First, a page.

Re: more evil firmwares found
Riku Voipio wrote:
> On Mon, Apr 12, 2004 at 09:50:18PM -0400, Nathanael Nerode wrote:
>> >> May I repeat that all of the hardware on two different recent machines
>> >> in this house runs *without* requiring non-free firmware downloads?
>> (a) Nobody seems to be *listening*; they keep saying "Everyone will need
>> this firmware!".
>> (b) I didn't pick *any* of this stuff with an eye to avoiding non-free
>> firmware; it's a completely random sample.
>> (c) It's all fairly cheap.
>> Therefore, I think the people who keep saying "Most people will need this
>> firmware!" are smoking crack or something.
> Tell me, what 802.11g hardware do you use?
None at all.
> There is three harware chips
> available, one has a nvidia style driver, and other two firmwares.
Aw, how sad.
> FCC excplictly forbids distributing radio drivers in user-modifiable
This claim appears to be simply incorrect.
I actually read this thing. I assume you're referring to sections 30-32,
The FCC prohibits, at most, the combination of making & *installing*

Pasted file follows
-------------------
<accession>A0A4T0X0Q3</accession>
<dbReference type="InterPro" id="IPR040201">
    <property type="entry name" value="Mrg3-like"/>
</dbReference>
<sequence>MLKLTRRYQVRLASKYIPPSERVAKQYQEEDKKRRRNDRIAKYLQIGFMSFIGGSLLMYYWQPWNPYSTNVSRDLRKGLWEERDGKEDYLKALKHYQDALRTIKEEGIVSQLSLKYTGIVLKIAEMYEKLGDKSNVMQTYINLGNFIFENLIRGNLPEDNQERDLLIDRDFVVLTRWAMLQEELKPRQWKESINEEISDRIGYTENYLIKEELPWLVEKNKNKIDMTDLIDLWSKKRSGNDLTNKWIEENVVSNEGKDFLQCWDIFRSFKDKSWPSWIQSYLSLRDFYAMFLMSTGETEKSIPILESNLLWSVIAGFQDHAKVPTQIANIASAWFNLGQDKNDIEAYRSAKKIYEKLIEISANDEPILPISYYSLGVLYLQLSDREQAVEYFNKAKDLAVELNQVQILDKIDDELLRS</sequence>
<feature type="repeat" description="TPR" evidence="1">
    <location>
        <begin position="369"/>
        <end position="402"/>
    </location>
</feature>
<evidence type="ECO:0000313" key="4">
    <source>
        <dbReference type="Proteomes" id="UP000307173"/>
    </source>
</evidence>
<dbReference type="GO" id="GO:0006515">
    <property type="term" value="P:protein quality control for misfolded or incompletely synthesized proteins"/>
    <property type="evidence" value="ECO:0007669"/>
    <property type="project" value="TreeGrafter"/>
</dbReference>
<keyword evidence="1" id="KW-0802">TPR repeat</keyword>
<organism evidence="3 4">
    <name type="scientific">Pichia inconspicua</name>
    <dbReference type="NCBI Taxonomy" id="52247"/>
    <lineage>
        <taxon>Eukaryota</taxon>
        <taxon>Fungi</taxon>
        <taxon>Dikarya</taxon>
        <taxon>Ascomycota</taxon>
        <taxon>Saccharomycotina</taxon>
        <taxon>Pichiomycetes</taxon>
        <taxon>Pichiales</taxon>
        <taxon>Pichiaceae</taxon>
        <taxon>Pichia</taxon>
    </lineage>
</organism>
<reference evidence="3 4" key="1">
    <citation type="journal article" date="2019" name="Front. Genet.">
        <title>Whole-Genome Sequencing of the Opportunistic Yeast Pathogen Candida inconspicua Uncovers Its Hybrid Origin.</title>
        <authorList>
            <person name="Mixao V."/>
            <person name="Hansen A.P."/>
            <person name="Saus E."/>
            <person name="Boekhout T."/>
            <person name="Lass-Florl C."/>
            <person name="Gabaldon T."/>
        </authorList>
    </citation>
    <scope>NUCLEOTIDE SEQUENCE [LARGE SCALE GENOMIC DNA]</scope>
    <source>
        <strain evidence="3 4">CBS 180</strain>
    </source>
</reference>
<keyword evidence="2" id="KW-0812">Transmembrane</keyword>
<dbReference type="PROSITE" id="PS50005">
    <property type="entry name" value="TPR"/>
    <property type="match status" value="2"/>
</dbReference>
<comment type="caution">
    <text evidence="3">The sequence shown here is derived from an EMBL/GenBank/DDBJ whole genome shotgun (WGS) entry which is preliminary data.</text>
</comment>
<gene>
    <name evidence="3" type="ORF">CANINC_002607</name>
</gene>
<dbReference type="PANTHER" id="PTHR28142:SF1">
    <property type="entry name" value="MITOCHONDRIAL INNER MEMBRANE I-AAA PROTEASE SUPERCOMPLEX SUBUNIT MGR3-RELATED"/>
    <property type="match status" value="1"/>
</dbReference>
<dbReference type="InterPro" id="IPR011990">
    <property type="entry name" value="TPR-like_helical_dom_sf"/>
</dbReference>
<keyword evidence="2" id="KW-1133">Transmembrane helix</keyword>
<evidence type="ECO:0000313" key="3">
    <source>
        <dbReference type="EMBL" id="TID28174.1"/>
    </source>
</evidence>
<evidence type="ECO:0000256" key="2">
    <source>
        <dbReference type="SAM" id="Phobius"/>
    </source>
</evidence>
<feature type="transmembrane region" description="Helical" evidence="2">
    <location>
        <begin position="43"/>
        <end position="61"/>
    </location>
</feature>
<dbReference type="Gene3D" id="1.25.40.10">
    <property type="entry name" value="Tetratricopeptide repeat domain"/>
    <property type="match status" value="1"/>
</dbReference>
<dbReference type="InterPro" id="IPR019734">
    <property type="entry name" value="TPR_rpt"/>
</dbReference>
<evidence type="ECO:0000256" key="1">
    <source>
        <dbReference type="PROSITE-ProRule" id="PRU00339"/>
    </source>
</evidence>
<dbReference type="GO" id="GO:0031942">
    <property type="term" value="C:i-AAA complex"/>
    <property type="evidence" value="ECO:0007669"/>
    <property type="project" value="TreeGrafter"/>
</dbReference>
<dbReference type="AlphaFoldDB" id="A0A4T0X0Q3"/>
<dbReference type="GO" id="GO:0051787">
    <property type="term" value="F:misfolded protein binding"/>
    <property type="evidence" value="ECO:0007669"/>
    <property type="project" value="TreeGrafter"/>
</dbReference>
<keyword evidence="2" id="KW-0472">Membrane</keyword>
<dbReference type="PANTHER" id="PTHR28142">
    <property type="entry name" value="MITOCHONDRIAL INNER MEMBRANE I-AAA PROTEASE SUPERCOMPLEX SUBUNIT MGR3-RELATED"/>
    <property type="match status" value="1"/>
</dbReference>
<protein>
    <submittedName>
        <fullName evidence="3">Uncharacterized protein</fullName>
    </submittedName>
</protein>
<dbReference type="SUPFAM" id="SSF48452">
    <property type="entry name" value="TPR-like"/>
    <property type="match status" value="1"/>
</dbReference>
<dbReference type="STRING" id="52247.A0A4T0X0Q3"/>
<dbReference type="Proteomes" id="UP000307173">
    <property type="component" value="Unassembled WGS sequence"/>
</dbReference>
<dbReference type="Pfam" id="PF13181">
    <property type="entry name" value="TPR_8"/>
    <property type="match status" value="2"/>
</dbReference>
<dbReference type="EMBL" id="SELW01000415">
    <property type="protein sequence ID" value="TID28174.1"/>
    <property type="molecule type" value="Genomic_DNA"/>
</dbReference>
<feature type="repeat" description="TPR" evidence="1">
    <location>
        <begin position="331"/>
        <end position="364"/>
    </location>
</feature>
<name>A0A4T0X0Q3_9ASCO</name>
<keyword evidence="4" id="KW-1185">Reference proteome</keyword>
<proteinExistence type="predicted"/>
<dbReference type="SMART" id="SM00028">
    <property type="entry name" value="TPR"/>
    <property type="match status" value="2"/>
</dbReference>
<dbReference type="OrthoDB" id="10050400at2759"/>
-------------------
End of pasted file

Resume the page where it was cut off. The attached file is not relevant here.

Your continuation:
modifications to radio drivers. This does not in any way prohibit
distribution of drivers in user-modifiable form, particularly for the
purpose of making modifications which are *not* installed, or are used for
purposes quite unrelated to radio. In fact, it explicitly permits
alternative software to be installed if you bother to get your own FCC
identification number (section 20) and the hardware allows for electronic
In reality, distributing without source doesn't have a serious practical
benefit from the point of view of "preventing unauthorized software
changes", which is the goal of sections 30-32 -- it's security through
obscurity. :-P Hardware-stored checksums of the downloaded firmware would
actually do the trick, but then the companies might as well put it in
> I still fail to see how a device that doesn't have persistent memory to
> store it's firmware is somehow so evil that we have excorcise support
> for those devices out of Linux...
It's not evil and we don't have to. However, it's non-free and shouldn't be
distributed as part of the Debian distribution, if the Social Contract
isn't changed. For some mystifying reason, people keep suggesting
distributing it as part of the Debian distribution.
> However, hardware that wastes
> enviroiment with an extra flash chip and/or has unmodifiable firmware
> is somehow more kosher and should be used instead.
It's also non-free and shouldn't be distributed as part of the Debian
distribution. Is anyone suggesting doing so? *looks around* No, nobody
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